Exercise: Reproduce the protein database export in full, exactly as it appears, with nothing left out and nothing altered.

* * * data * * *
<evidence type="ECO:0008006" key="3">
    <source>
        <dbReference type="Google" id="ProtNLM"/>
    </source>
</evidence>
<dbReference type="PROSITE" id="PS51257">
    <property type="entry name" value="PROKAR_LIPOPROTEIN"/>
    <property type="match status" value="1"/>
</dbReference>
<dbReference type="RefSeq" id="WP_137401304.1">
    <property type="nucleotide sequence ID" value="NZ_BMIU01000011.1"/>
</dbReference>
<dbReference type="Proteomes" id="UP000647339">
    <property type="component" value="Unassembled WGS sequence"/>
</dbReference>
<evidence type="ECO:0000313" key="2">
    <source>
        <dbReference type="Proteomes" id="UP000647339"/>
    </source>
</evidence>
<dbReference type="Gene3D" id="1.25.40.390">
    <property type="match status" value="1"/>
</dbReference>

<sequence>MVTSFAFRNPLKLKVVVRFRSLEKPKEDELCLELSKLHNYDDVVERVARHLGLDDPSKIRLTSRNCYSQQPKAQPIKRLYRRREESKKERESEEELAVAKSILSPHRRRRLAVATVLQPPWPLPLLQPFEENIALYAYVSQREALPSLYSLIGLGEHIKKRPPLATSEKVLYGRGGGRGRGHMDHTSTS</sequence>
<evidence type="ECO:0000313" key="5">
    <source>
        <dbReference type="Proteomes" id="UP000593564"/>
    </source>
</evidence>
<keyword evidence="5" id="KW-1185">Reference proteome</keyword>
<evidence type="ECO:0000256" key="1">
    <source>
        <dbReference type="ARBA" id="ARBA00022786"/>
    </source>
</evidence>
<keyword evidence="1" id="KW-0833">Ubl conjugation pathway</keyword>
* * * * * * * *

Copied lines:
<evidence type="ECO:0008006" key="3">
    <source>
        <dbReference type="Google" id="ProtNLM"/>
    </source>
</evidence>
<dbReference type="PROSITE" id="PS51257">
    <property type="entry name" value="PROKAR_LIPOPROTEIN"/>
    <property type="match status" value="1"/>
</dbReference>
<dbReference type="RefSeq" id="WP_137401304.1">
    <property type="nucleotide sequence ID" value="NZ_BMIU01000011.1"/>
</dbReference>
<dbReference type="Proteomes" id="UP000647339">
    <property type="component" value="Unassembled WGS sequence"/>
</dbReference>
<evidence type="ECO:0000313" key="2">
    <source>
        <dbReference type="Proteomes" id="UP000647339"/>
    </source>
</evidence>
<dbReference type="Gene3D" id="1.25.40.390">
    <property type="match status" value="1"/>
</dbReference>

<sequence>MVTSFAFRNPLKLKVVVRFRSLEKPKEDELCLELSKLHNYDDVVERVARHLGLDDPSKIRLTSRNCYSQQPKAQPIKRLYRRREESKKERESEEELAVAKSILSPHRRRRLAVATVLQPPWPLPLLQPFEENIALYAYVSQREALPSLYSLIGLGEHIKKRPPLATSEKVLYGRGGGRGRGHMDHTSTS</sequence>
<evidence type="ECO:0000313" key="5">
    <source>
        <dbReference type="Proteomes" id="UP000593564"/>
    </source>
</evidence>
<keyword evidence="5" id="KW-1185">Reference proteome</keyword>
<evidence type="ECO:0000256" key="1">
    <source>
        <dbReference type="ARBA" id="ARBA00022786"/>
    </source>
</evidence>
<keyword evidence="1" id="KW-0833">Ubl conjugation pathway</keyword>